MLK Freedom Center fosters hope within the leaders of tomorrow!

Student leaders with Bobby Seale, co-founder of the Black Panther Party.
Student leaders with Bobby Seale, co-founder of the Black Panther Party.
Student leaders with Bobby Seale, co-founder of the Black Panther Party.

December 27, 2016 – January 1st, 2017

On the Tuesday after Christmas, 35 student-leaders embarked on a six- day journey to learn and live the legacy of Dr. Martin Luther King. Participating in the “Life and Legacy of Dr. King” leadership class, students from across the Bay Area, Bakersfield and even Washington State realized that complacency was not going to solve the problems we are facing today. We gave up Winter Break’s comfort to struggle for a movement that Dr. King started in Montgomery, Alabama decades ago.

“This year’s Life and Legacy training provided students with an opportunity to be outside their comfort zones. Even with power outages, the students pushed forward to be the light in darkness,”  said Maira Perez Velazquez, director of educational services at the MLK Freedom Center which sponsored the leadership training.

Student leaders participate in the MLK Freedom Center’s “Life and Legacy of Dr. King” training program

The program inspired hope within students during this dark time when our nation’s leadership is under threat. Throughout the six days, students embodied MLK’s teachings – leadership, self-discipline, and writing speeches on social justice issues affecting our community.

“China,” “Indonesia,” “Argentina,” “China,” “Honduras,” students yelled into the tight circle – the tags they wore indicated the country where youth and adults alike are underpaid to make the clothing that we undervalue in America. In that same lesson on interrelatedness, many realized that it took more than a dozen pairs of hands for their breakfast to reach their plate that morning. That the injustices that directly affect others across the country or the globe, affect us indirectly.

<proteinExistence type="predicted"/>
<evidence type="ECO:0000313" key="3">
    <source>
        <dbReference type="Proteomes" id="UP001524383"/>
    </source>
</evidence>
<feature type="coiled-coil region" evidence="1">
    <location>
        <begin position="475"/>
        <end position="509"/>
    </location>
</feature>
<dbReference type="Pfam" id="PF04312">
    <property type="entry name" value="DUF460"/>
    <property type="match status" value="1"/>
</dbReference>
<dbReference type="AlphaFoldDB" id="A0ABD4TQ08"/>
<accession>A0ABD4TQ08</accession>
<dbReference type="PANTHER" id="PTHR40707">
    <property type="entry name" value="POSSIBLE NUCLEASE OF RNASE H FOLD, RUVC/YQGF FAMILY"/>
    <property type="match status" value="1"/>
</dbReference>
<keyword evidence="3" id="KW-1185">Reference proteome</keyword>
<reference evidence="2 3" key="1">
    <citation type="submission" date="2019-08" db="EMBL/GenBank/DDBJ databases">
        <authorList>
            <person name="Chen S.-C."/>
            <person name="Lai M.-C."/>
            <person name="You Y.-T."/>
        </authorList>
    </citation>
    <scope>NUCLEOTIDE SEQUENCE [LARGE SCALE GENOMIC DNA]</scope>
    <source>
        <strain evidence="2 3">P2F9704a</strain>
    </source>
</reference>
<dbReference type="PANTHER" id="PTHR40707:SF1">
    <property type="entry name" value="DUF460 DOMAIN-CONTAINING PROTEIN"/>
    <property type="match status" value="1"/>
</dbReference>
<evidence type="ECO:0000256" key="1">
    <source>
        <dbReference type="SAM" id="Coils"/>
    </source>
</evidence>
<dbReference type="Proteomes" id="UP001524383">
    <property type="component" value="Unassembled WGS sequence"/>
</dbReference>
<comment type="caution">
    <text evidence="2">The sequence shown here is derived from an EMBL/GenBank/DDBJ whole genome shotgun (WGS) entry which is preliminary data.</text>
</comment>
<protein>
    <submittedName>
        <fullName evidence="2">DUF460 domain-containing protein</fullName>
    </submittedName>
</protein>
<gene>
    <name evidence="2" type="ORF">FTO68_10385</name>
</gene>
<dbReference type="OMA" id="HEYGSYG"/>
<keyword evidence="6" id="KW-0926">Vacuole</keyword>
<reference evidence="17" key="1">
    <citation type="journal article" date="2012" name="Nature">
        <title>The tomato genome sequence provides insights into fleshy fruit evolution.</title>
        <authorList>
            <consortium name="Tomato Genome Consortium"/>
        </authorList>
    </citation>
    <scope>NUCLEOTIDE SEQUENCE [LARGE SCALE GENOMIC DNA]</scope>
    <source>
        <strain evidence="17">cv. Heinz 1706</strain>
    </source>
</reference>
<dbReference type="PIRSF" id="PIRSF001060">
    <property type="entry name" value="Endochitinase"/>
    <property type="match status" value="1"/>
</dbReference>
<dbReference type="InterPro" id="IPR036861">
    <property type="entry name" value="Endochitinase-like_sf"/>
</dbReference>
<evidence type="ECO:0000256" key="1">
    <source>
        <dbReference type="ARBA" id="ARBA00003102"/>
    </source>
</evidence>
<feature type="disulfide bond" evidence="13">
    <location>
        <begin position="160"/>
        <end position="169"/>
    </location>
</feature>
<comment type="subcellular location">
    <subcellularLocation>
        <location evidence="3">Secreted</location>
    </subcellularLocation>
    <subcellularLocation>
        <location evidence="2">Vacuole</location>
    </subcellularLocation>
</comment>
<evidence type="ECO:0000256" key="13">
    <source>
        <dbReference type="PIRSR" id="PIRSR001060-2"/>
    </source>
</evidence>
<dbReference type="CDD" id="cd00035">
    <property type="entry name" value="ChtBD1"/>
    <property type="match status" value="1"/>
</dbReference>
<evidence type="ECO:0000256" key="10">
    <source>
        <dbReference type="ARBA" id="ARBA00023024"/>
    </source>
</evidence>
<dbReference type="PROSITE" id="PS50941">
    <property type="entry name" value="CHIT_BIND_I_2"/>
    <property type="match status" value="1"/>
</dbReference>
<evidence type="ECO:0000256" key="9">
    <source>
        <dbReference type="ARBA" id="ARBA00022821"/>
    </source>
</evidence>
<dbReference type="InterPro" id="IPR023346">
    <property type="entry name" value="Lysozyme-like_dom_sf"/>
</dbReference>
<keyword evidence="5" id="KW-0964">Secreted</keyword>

We learned the importance of nonconformists and civic leaders like Dr. King, Cesar Chavez, and Dolores Huerta; and that because of their sacrifices and dedication, we now live with many rights they fought to attain. This was a calling to youth in the room to be the seed of change in our own community, fight for the rights for our future generations, and be the leaders of tomorrow.

Bobby Seale, c-founder of the Black Panther Party, addresses youth leadership forum
Bobby Seale, co-founder of the Black Panther Party, addresses the MLK Freedom Center youth leadership class

Not only were we exposed to King’s values and knowledge, but we had seminars with community activists, leaders and plenary sessions with the community. Bobby Seale, co-founder of the Black Panther Party, offered us his time in a political education session, sharing memorable moments during his time as a political activist in the Black Panthers. He inspired us to continue learning and investigating if we want to pursue social change, and motivated us to start  initiatives in our own communities.

Seale indicated that starting programs was the key to the Black Panthers’ success. Those included health clinics, the Intercommunal Youth Institute, Seniors Against a Fearful Environment (SAFE), People’s Free Ambulance Services, and the breakfast program that the FBI labeled a threat to national internal security.

Additionally, former mayor of Oakland, Elihu Harris, stopped to listen to our ‘Means and Ends’ speeches on the last day of the year, and offered us advice and hope. Harris reminded us that non-ignorance is the way of survival through hard times of anger. He said the MLK Freedom Center is a hidden gem at Merritt College for those seeking to have an impact and serve the community.

“Youth is not an excuse, but an opportunity,” the former mayor said, motivating us to take action in our community.

He saw potential in the room; the next wave of activists, civic leaders, policy makers and mayors sat in that room.

Author Profile

Abel Regalado has lived in East Oakland all of his life and is a senior at ARISE High School, a social justice - oriented charter school. Abel’s passion for tech inclusion and computer science sprouted from the lack of equal resources throughout his community. Abel is the founder of his school's first computer science program, ARISE Hacks, where he introduces his peers to code. Abel understands the life that youth in East Oakland are exposed to, so he is motivated by working with these youth to expose them to the wonders that computer science has to offer. Like many youth in his community, Abel has grown up through adversity, and has been able to overcome family struggles. Because of his resilience, he was selected in the Students Rising Above Class of 2017 scholarship program which will assist him in attending a four-year university to continue his passion in computer science. He has hopes of staying in the Bay Area to attend UC Berkeley or Stanford in the fall of 2017, then bring back his knowledge to his community.

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